As with most jobs that deal with the public, real estate agents often work with some difficult clients. You may already have had experiences with clients who have no idea what they want, are too picky about every property you show them, or are irritatingly arrogant and think they know everything about your job. How should you handle these clients without damaging your chances of making the sale?
Unfortunately, there is no one-size-fits-all solution because there are no two clients alike. However, some basic methods for dealing with people may help you bring out the best in your clients and forge constructive relationships that lead to positive transactions and future success for you.
In many cases, the behavior of a difficult client is a system of self-preservation, which is understandable in a high-stress situation like a real estate transaction. Buying or selling a home or other property means taking an expensive leap of faith, and making a mistake may result in years of frustration and struggle. So if some clients seem a little aloof, aggressive, indecisive or even angry, try to see things from their perspective by using the following methods:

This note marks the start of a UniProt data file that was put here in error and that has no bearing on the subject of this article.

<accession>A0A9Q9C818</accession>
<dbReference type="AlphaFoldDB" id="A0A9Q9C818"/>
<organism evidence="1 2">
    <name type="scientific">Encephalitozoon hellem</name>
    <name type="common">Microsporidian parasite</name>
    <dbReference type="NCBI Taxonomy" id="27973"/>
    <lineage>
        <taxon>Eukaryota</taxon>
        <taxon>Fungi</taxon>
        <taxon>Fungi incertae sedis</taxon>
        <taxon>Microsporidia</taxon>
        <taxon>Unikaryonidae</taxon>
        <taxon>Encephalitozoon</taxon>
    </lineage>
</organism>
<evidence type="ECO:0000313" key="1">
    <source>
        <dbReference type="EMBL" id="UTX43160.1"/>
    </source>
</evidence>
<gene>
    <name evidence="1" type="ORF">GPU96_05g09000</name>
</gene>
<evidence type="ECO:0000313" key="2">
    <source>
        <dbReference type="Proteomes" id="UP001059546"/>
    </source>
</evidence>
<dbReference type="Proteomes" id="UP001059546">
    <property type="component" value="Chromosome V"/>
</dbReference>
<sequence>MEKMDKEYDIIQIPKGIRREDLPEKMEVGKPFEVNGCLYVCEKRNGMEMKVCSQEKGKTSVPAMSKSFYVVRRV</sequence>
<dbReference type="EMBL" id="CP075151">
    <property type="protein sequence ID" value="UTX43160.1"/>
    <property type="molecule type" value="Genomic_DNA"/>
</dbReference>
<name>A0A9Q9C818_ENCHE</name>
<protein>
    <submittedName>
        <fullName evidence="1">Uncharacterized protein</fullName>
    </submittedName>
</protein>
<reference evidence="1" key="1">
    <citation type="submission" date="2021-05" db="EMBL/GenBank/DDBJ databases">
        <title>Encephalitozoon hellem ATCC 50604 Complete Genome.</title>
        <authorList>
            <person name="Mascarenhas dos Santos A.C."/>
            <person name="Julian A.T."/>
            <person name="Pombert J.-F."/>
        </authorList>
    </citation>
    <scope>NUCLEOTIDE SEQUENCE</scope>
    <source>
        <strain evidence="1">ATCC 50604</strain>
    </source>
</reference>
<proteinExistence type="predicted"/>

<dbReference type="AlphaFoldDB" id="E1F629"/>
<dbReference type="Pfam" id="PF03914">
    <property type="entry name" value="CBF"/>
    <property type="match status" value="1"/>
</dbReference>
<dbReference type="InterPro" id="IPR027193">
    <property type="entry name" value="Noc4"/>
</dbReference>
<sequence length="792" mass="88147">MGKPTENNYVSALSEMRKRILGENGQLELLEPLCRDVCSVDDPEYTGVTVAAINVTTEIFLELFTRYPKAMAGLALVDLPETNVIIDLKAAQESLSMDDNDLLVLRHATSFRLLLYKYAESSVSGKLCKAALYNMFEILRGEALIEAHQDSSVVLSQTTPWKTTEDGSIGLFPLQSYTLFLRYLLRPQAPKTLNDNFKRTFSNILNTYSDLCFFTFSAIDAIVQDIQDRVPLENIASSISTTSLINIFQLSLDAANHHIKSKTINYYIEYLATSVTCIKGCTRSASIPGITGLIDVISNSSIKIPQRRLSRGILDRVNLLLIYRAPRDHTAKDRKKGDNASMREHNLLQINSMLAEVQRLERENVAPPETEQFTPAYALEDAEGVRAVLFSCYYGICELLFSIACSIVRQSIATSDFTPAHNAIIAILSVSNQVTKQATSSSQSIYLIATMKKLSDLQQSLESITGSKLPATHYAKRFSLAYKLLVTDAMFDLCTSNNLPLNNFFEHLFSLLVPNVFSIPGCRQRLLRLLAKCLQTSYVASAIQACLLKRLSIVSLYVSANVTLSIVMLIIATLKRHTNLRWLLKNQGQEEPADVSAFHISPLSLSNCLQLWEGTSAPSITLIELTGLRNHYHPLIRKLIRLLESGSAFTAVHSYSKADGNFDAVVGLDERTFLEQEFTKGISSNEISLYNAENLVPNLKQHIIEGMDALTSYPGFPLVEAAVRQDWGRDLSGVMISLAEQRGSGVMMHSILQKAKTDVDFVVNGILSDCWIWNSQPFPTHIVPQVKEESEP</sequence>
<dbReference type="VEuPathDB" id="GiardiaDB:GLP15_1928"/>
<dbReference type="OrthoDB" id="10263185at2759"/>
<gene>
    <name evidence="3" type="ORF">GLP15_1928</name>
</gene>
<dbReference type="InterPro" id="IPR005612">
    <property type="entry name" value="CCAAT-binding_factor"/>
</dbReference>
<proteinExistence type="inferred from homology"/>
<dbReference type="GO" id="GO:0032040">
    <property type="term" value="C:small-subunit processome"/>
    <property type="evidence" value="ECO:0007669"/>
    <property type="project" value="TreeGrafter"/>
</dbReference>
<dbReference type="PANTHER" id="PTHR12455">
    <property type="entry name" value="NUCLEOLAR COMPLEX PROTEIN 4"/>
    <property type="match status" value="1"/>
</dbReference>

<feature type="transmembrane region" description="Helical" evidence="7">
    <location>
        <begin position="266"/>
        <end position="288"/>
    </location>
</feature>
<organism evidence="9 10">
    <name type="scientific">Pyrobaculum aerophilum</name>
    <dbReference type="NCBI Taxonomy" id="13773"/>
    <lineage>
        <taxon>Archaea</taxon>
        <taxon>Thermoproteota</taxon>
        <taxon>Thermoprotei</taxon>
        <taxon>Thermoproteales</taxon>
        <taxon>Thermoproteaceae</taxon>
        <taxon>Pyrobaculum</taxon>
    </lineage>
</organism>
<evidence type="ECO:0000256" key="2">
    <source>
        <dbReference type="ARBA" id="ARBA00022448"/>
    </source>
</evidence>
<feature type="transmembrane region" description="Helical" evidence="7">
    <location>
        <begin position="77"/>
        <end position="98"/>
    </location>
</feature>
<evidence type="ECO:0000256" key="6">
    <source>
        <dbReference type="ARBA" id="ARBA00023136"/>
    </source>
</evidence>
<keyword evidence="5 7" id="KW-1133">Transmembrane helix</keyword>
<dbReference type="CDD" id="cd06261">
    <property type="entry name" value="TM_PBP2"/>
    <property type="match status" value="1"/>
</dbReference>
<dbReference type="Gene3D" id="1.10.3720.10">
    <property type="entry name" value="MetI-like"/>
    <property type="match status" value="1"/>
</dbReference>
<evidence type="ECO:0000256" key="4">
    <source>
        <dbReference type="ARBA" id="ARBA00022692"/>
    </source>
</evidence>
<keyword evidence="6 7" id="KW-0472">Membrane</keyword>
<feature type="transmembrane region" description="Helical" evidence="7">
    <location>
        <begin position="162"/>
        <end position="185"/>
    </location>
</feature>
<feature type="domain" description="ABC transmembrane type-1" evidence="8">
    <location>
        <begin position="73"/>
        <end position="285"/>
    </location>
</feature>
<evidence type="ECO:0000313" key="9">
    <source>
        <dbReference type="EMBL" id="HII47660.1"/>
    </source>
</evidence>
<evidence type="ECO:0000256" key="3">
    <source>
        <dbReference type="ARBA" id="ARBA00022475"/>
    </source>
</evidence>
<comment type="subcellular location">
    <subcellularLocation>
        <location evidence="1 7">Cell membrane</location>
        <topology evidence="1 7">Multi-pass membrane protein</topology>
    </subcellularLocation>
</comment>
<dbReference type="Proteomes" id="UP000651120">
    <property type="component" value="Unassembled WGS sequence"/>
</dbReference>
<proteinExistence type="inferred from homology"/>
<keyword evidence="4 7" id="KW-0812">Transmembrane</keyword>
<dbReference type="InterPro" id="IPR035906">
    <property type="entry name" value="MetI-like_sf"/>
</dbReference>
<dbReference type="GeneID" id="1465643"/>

- Being honest: Making false promises to assuage your clients or avoid losing a potential sale is not the way to win their trust.
- Setting expectations: Clients may not see the whole picture like you do, so it may reduce their stress if you let them know what to expect and how long each phase should take.
- Getting to know your client: The information clients give you about themselves, their goals, and their likes and dislikes can be invaluable for helping you connect with them.
- Asking the right questions: Using what you know about your clients, you may be able to narrow down the listings that may be right for them.
- Resisting the urge to get defensive: Know-it-all clients may get your dander up, but deep breaths and calm reasoning are often effective in softening their tone.
- Not taking it personally: When a client is arrogant, argumentative or even insulting, it may be a way of dealing with the stress and intimidation of the real estate process.
Above all, really listening may be one of the most effective ways to handle an uncooperative client. Buyers or sellers who feel they are little more than a commission to you may have trust issues that prevent them from opening up. Your sincere attention to their needs and wishes, your ability to remember what is important to them, and your genuine concern for their best interests may break through the hard exterior and put them at ease.